I love Mums, I really do. They are gorgeous and instantly give the fall feels. But I’m not into the level of care they need to thrive for the limited time they bloom. Since adjusting my perspective, I accept them for the plant the they are, the growing conditions that I have, the level of care that I can manage, and use them accordingly.
It’s important to keep in mind that the Mums we purchase in fall are specifically grown to bloom for fall. They only bloom about 4-6 weeks and while they are considered perennial, they are not the best plant for that purpose.
I consider myself an avid gardener with 20+ years of gardening experience and I plant them in the ground yearly. Not because I want them to come back per se, but because I like how they look in my garden and they dry out a little less quickly in the ground versus a container.
What I’ve learned through the years is that only a handful out of probably hundreds have actually grown back and did ok. So, my expectation for a beautiful perennial return is extremely low.
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To me, Mums are a seasonal fall flower that will be short lived and I treat them as such. I consider them like I do a poinsettia – it’s more of a holiday plant than it is a good garden plant.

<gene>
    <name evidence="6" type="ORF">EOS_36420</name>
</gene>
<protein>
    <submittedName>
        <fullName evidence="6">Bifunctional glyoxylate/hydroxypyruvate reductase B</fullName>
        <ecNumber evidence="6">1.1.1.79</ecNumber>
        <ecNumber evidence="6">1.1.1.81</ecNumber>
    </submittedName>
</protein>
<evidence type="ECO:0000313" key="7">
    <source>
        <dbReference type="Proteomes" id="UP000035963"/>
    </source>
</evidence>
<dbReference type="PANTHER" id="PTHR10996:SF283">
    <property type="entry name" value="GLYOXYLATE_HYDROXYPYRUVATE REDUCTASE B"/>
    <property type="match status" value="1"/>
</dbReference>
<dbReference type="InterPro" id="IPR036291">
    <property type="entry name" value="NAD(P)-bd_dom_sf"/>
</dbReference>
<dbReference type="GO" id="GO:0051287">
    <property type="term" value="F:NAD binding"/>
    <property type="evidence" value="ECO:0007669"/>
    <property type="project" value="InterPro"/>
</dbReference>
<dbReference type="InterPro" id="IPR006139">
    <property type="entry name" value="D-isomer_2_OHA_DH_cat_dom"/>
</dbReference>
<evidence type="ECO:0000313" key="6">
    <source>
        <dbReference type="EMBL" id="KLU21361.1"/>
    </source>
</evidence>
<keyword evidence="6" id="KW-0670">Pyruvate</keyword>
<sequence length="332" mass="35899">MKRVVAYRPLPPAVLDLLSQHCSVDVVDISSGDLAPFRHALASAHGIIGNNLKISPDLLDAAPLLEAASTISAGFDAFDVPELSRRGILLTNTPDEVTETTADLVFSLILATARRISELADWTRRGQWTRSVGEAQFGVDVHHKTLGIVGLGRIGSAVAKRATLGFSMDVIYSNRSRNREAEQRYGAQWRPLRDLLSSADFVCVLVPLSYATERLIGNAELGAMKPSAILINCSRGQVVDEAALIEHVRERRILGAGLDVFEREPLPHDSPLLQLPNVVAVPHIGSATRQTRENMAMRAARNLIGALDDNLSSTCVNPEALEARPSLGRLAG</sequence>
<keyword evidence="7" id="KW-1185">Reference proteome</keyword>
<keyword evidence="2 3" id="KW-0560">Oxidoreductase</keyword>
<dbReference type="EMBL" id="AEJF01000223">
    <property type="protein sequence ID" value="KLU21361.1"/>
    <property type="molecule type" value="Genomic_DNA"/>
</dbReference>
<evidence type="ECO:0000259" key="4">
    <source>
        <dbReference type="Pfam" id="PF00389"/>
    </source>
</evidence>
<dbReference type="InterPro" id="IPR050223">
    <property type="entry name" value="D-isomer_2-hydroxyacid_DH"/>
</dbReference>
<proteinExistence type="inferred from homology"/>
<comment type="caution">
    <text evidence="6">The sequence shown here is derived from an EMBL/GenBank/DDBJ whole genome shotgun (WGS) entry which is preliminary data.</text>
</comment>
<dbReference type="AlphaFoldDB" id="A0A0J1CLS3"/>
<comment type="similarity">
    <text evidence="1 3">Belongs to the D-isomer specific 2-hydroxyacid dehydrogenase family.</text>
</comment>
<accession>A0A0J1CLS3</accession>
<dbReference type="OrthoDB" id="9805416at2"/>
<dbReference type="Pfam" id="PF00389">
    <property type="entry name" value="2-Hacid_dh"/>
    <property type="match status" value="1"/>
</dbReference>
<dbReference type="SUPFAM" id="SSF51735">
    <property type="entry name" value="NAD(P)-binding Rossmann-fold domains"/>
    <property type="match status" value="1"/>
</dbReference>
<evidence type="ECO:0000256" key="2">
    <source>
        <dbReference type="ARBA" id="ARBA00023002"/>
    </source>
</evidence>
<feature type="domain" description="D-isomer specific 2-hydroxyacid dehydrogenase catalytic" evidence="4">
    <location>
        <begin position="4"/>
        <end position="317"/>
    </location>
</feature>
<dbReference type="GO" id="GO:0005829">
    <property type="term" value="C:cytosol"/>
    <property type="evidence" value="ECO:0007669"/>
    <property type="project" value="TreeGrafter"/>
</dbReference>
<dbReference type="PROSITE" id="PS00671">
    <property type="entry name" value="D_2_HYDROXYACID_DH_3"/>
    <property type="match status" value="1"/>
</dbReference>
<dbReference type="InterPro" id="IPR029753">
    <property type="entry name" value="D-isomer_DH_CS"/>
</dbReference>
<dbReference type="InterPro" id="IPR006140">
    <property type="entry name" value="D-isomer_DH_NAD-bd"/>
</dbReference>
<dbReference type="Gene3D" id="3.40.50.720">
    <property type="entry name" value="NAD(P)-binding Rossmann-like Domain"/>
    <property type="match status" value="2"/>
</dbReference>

Do your mums dry out or fail to thrive for long on your porch or in your garden? If you are someone who has tried planting Mums and they didn’t return like they did for your mom, your friend or whoever, don’t beat yourself up over it. They are not easy to care for – they require a lot of attention. It’s the plant – it’s not you, which is why we should adjust our perspectives on this pretty fall flower.
When to Buy Mums
For the last few weeks, I’ve been mentioning in my Instagram stories that it is too early to purchase them. I know the stores have had them out for a while and it has been super tempting to get them. I’ve been tempted to pick them up too. But August and early September is way too early. They do not do well in summer heat and they only bloom for about 4-6 weeks.
That said, it’s important to consider how you intend to use them because Mums work out best when purchased with intention. Are you buying them for a party the next day? Do you have an event that you are decorating for that’s a week or so out? Or is it just an impulse purchase?
If you purchase them in late August through early September on impulse, they won’t last well into October. I’m not telling you not to get them if you really want them. But, if you want them to last through October, either plan on replacing them or hold off getting them for a few more weeks.
Because I don’t want to replace mums, I hold off getting mine until mid-late Septemberish depending on the weather. If New Jersey is experiencing hot weather with no rain, I will not buy them until these conditions generally pass. So the first thing I do before purchasing them is look at the weather.
The only time I really deviate from that is if I’m hosting a party or decorating earlier for some specific reason. If that’s the case, I will pick up Mums earlier and either not care when they die or will replace them if I am so inclined. Note: if you buy them early, you have to keep them well-hydrated! (see below)